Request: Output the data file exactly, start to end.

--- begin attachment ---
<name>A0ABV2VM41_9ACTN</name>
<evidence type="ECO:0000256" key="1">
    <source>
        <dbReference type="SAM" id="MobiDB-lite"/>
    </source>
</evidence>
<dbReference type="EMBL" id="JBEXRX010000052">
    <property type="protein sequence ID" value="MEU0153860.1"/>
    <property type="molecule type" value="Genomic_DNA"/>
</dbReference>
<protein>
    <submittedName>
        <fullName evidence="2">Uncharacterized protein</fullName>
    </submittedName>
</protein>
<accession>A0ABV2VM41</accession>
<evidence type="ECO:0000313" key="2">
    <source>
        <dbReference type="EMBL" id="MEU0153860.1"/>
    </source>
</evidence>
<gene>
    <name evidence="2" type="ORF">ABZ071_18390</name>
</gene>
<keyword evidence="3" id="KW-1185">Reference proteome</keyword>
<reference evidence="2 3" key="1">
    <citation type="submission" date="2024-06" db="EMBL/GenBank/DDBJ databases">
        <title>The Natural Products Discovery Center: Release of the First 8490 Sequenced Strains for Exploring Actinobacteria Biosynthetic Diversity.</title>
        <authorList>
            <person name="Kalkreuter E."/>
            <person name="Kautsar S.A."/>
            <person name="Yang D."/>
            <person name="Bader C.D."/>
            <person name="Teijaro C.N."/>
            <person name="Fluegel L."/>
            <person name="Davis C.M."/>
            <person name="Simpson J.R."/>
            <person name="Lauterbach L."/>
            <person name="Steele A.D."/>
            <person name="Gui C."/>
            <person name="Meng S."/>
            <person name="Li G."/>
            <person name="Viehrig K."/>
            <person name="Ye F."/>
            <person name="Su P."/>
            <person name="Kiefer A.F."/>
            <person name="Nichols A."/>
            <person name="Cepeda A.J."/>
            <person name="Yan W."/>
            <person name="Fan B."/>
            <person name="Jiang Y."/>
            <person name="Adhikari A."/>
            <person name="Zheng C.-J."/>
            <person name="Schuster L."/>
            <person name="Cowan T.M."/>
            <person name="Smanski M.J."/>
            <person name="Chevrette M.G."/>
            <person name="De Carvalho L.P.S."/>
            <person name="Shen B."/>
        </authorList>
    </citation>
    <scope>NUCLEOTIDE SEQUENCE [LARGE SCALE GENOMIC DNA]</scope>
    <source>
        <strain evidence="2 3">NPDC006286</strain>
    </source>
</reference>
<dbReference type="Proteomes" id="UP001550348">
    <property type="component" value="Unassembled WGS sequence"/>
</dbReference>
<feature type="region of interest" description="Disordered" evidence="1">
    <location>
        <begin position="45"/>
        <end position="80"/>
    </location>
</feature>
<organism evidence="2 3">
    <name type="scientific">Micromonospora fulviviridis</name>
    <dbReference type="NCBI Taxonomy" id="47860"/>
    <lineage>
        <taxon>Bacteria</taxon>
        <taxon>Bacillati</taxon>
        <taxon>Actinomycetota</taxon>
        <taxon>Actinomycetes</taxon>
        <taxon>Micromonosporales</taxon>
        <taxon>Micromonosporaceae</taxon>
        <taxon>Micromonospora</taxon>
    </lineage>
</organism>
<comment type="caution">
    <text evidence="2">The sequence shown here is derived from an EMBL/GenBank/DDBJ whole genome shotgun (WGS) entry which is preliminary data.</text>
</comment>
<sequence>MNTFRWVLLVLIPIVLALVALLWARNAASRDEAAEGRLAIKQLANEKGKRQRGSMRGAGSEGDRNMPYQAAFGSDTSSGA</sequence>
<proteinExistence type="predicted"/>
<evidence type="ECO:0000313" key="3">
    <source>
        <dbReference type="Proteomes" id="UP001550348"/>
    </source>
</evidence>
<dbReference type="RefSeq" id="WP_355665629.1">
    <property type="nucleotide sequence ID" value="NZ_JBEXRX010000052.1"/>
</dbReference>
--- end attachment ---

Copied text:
<name>A0ABV2VM41_9ACTN</name>
<evidence type="ECO:0000256" key="1">
    <source>
        <dbReference type="SAM" id="MobiDB-lite"/>
    </source>
</evidence>
<dbReference type="EMBL" id="JBEXRX010000052">
    <property type="protein sequence ID" value="MEU0153860.1"/>
    <property type="molecule type" value="Genomic_DNA"/>
</dbReference>
<protein>
    <submittedName>
        <fullName evidence="2">Uncharacterized protein</fullName>
    </submittedName>
</protein>
<accession>A0ABV2VM41</accession>
<evidence type="ECO:0000313" key="2">
    <source>
        <dbReference type="EMBL" id="MEU0153860.1"/>
    </source>
</evidence>
<gene>
    <name evidence="2" type="ORF">ABZ071_18390</name>
</gene>
<keyword evidence="3" id="KW-1185">Reference proteome</keyword>
<reference evidence="2 3" key="1">
    <citation type="submission" date="2024-06" db="EMBL/GenBank/DDBJ databases">
        <title>The Natural Products Discovery Center: Release of the First 8490 Sequenced Strains for Exploring Actinobacteria Biosynthetic Diversity.</title>
        <authorList>
            <person name="Kalkreuter E."/>
            <person name="Kautsar S.A."/>
            <person name="Yang D."/>
            <person name="Bader C.D."/>
            <person name="Teijaro C.N."/>
            <person name="Fluegel L."/>
            <person name="Davis C.M."/>
            <person name="Simpson J.R."/>
            <person name="Lauterbach L."/>
            <person name="Steele A.D."/>
            <person name="Gui C."/>
            <person name="Meng S."/>
            <person name="Li G."/>
            <person name="Viehrig K."/>
            <person name="Ye F."/>
            <person name="Su P."/>
            <person name="Kiefer A.F."/>
            <person name="Nichols A."/>
            <person name="Cepeda A.J."/>
            <person name="Yan W."/>
            <person name="Fan B."/>
            <person name="Jiang Y."/>
            <person name="Adhikari A."/>
            <person name="Zheng C.-J."/>
            <person name="Schuster L."/>
            <person name="Cowan T.M."/>
            <person name="Smanski M.J."/>
            <person name="Chevrette M.G."/>
            <person name="De Carvalho L.P.S."/>
            <person name="Shen B."/>
        </authorList>
    </citation>
    <scope>NUCLEOTIDE SEQUENCE [LARGE SCALE GENOMIC DNA]</scope>
    <source>
        <strain evidence="2 3">NPDC006286</strain>
    </source>
</reference>
<dbReference type="Proteomes" id="UP001550348">
    <property type="component" value="Unassembled WGS sequence"/>
</dbReference>
<feature type="region of interest" description="Disordered" evidence="1">
    <location>
        <begin position="45"/>
        <end position="80"/>
    </location>
</feature>
<organism evidence="2 3">
    <name type="scientific">Micromonospora fulviviridis</name>
    <dbReference type="NCBI Taxonomy" id="47860"/>
    <lineage>
        <taxon>Bacteria</taxon>
        <taxon>Bacillati</taxon>
        <taxon>Actinomycetota</taxon>
        <taxon>Actinomycetes</taxon>
        <taxon>Micromonosporales</taxon>
        <taxon>Micromonosporaceae</taxon>
        <taxon>Micromonospora</taxon>
    </lineage>
</organism>
<comment type="caution">
    <text evidence="2">The sequence shown here is derived from an EMBL/GenBank/DDBJ whole genome shotgun (WGS) entry which is preliminary data.</text>
</comment>
<sequence>MNTFRWVLLVLIPIVLALVALLWARNAASRDEAAEGRLAIKQLANEKGKRQRGSMRGAGSEGDRNMPYQAAFGSDTSSGA</sequence>
<proteinExistence type="predicted"/>
<evidence type="ECO:0000313" key="3">
    <source>
        <dbReference type="Proteomes" id="UP001550348"/>
    </source>
</evidence>
<dbReference type="RefSeq" id="WP_355665629.1">
    <property type="nucleotide sequence ID" value="NZ_JBEXRX010000052.1"/>
</dbReference>